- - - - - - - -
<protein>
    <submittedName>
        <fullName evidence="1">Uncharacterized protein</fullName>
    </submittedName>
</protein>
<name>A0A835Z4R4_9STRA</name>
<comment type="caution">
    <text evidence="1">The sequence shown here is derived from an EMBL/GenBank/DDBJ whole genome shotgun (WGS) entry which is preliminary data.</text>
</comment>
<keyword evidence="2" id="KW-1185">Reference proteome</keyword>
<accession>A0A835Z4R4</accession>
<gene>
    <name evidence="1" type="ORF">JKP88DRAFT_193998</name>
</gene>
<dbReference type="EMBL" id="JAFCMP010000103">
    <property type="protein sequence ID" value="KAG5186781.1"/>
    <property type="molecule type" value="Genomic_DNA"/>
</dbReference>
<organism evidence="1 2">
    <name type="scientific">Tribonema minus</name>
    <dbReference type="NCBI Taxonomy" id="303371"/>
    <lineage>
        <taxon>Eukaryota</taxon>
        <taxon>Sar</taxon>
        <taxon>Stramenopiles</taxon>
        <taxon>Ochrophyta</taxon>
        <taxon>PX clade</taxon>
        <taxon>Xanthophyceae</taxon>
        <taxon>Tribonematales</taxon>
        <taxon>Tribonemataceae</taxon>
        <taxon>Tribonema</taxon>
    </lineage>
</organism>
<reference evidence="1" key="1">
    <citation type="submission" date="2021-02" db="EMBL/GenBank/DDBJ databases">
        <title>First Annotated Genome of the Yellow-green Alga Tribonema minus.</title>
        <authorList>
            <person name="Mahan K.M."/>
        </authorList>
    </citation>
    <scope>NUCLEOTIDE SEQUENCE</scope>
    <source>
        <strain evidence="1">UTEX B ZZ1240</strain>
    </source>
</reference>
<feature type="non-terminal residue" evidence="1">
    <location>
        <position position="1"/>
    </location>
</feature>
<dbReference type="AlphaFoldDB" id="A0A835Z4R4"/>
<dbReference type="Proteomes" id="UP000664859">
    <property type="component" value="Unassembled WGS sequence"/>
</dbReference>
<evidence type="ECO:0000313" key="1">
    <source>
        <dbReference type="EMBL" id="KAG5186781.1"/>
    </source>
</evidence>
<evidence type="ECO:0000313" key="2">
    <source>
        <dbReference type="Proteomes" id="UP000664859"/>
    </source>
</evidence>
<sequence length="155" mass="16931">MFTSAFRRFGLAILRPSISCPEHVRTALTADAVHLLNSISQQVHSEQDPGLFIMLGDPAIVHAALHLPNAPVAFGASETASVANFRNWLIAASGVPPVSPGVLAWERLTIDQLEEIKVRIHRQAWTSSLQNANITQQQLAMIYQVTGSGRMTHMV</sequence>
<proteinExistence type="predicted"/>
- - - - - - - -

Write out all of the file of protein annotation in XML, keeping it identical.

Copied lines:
<protein>
    <submittedName>
        <fullName evidence="1">Uncharacterized protein</fullName>
    </submittedName>
</protein>
<name>A0A835Z4R4_9STRA</name>
<comment type="caution">
    <text evidence="1">The sequence shown here is derived from an EMBL/GenBank/DDBJ whole genome shotgun (WGS) entry which is preliminary data.</text>
</comment>
<keyword evidence="2" id="KW-1185">Reference proteome</keyword>
<accession>A0A835Z4R4</accession>
<gene>
    <name evidence="1" type="ORF">JKP88DRAFT_193998</name>
</gene>
<dbReference type="EMBL" id="JAFCMP010000103">
    <property type="protein sequence ID" value="KAG5186781.1"/>
    <property type="molecule type" value="Genomic_DNA"/>
</dbReference>
<organism evidence="1 2">
    <name type="scientific">Tribonema minus</name>
    <dbReference type="NCBI Taxonomy" id="303371"/>
    <lineage>
        <taxon>Eukaryota</taxon>
        <taxon>Sar</taxon>
        <taxon>Stramenopiles</taxon>
        <taxon>Ochrophyta</taxon>
        <taxon>PX clade</taxon>
        <taxon>Xanthophyceae</taxon>
        <taxon>Tribonematales</taxon>
        <taxon>Tribonemataceae</taxon>
        <taxon>Tribonema</taxon>
    </lineage>
</organism>
<reference evidence="1" key="1">
    <citation type="submission" date="2021-02" db="EMBL/GenBank/DDBJ databases">
        <title>First Annotated Genome of the Yellow-green Alga Tribonema minus.</title>
        <authorList>
            <person name="Mahan K.M."/>
        </authorList>
    </citation>
    <scope>NUCLEOTIDE SEQUENCE</scope>
    <source>
        <strain evidence="1">UTEX B ZZ1240</strain>
    </source>
</reference>
<feature type="non-terminal residue" evidence="1">
    <location>
        <position position="1"/>
    </location>
</feature>
<dbReference type="AlphaFoldDB" id="A0A835Z4R4"/>
<dbReference type="Proteomes" id="UP000664859">
    <property type="component" value="Unassembled WGS sequence"/>
</dbReference>
<evidence type="ECO:0000313" key="1">
    <source>
        <dbReference type="EMBL" id="KAG5186781.1"/>
    </source>
</evidence>
<evidence type="ECO:0000313" key="2">
    <source>
        <dbReference type="Proteomes" id="UP000664859"/>
    </source>
</evidence>
<sequence length="155" mass="16931">MFTSAFRRFGLAILRPSISCPEHVRTALTADAVHLLNSISQQVHSEQDPGLFIMLGDPAIVHAALHLPNAPVAFGASETASVANFRNWLIAASGVPPVSPGVLAWERLTIDQLEEIKVRIHRQAWTSSLQNANITQQQLAMIYQVTGSGRMTHMV</sequence>
<proteinExistence type="predicted"/>